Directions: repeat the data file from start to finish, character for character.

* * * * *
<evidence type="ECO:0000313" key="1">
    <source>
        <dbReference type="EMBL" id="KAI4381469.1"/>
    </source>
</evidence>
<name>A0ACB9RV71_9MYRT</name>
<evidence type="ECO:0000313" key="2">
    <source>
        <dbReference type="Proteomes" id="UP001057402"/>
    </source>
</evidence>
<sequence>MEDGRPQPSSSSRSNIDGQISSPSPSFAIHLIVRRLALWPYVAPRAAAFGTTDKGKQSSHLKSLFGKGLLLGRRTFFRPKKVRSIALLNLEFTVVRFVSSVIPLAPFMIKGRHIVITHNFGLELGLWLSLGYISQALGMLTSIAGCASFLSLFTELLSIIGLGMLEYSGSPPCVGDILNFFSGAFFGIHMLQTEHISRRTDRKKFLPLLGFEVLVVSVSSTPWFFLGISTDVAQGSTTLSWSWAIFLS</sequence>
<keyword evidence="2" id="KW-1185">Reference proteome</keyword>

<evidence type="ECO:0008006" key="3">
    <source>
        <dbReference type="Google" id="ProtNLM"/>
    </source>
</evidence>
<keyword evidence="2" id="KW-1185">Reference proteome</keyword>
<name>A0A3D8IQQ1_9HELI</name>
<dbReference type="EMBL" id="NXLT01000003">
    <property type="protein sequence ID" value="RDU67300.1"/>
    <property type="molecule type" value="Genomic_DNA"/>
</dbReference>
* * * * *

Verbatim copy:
<evidence type="ECO:0000313" key="1">
    <source>
        <dbReference type="EMBL" id="KAI4381469.1"/>
    </source>
</evidence>
<name>A0ACB9RV71_9MYRT</name>
<evidence type="ECO:0000313" key="2">
    <source>
        <dbReference type="Proteomes" id="UP001057402"/>
    </source>
</evidence>
<sequence>MEDGRPQPSSSSRSNIDGQISSPSPSFAIHLIVRRLALWPYVAPRAAAFGTTDKGKQSSHLKSLFGKGLLLGRRTFFRPKKVRSIALLNLEFTVVRFVSSVIPLAPFMIKGRHIVITHNFGLELGLWLSLGYISQALGMLTSIAGCASFLSLFTELLSIIGLGMLEYSGSPPCVGDILNFFSGAFFGIHMLQTEHISRRTDRKKFLPLLGFEVLVVSVSSTPWFFLGISTDVAQGSTTLSWSWAIFLS</sequence>
<keyword evidence="2" id="KW-1185">Reference proteome</keyword>

<evidence type="ECO:0008006" key="3">
    <source>
        <dbReference type="Google" id="ProtNLM"/>
    </source>
</evidence>
<keyword evidence="2" id="KW-1185">Reference proteome</keyword>
<name>A0A3D8IQQ1_9HELI</name>
<dbReference type="EMBL" id="NXLT01000003">
    <property type="protein sequence ID" value="RDU67300.1"/>
    <property type="molecule type" value="Genomic_DNA"/>
</dbReference>